Effect of rural transport infrastructure on the intensification of purchased input use for major food crop production: the case of smallholder farmers in Horro Guduru Wollega Zone, Western Ethiopia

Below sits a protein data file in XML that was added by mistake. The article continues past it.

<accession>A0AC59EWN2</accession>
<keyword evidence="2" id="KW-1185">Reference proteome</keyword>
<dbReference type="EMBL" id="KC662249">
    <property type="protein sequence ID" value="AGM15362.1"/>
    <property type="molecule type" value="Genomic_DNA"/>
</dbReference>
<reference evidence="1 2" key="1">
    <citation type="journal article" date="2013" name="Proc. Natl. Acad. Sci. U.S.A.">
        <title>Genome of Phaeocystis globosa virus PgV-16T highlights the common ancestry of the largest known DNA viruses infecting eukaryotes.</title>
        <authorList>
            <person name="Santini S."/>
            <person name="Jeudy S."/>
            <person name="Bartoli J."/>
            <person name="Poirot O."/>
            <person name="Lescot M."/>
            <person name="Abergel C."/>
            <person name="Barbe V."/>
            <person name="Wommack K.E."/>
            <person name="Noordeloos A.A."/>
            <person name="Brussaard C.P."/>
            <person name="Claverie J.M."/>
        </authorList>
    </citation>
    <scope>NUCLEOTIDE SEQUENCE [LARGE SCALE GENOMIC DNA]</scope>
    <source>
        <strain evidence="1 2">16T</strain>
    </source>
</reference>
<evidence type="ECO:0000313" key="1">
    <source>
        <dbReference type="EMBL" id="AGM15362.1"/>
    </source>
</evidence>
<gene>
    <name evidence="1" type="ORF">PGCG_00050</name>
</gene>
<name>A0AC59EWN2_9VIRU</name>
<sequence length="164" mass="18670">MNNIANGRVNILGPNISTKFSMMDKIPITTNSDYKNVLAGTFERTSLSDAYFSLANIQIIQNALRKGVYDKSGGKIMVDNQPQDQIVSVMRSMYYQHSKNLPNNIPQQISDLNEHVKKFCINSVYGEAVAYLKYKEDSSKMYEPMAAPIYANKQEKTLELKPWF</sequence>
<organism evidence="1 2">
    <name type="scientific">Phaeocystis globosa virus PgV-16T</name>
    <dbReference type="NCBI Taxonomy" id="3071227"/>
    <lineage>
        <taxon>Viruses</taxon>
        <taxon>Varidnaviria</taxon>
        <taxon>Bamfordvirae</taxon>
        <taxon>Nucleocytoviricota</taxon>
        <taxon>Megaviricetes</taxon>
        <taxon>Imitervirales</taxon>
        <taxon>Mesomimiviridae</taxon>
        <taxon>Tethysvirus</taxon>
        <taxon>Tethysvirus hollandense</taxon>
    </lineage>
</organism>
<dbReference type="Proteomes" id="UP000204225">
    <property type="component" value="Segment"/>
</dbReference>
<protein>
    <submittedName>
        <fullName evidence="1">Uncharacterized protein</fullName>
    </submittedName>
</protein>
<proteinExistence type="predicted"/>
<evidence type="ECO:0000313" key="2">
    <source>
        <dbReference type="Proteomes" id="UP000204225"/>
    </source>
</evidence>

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This paper examines the effect of rural transport on smallholder farmers’ purchased input use. A random sample of 500 respondents was selected and relevant data was collected. Descriptive, correlation, and regression statistics were used to analyze the data. The multiple linear regression analysis revealed that farmers’ purchased input use was found to be significantly and negatively related to distance to major market, distance to all weather road, distance to farm plot, transport cost, and size of land holding. In contrast, farmers’ purchased input use was found to be significantly and positively related to family size, off farm income, membership in a cooperative, being in Horro district, having animal cart, and access to good road. Further, the results of hierarchical multiple regression showed that approximately 82% of the total variation in purchased input use can be explained by the linear combination of all independent variables. Furthermore, the result showed that rural transport infrastructure-related variables, as a set, contributed 13.3% to the prediction of farmers’ purchased input use over and above the remaining predictors. The results suggest that improving the rural road infrastructure and access to rural transportation services is vital in encouraging farmers’ purchased input use.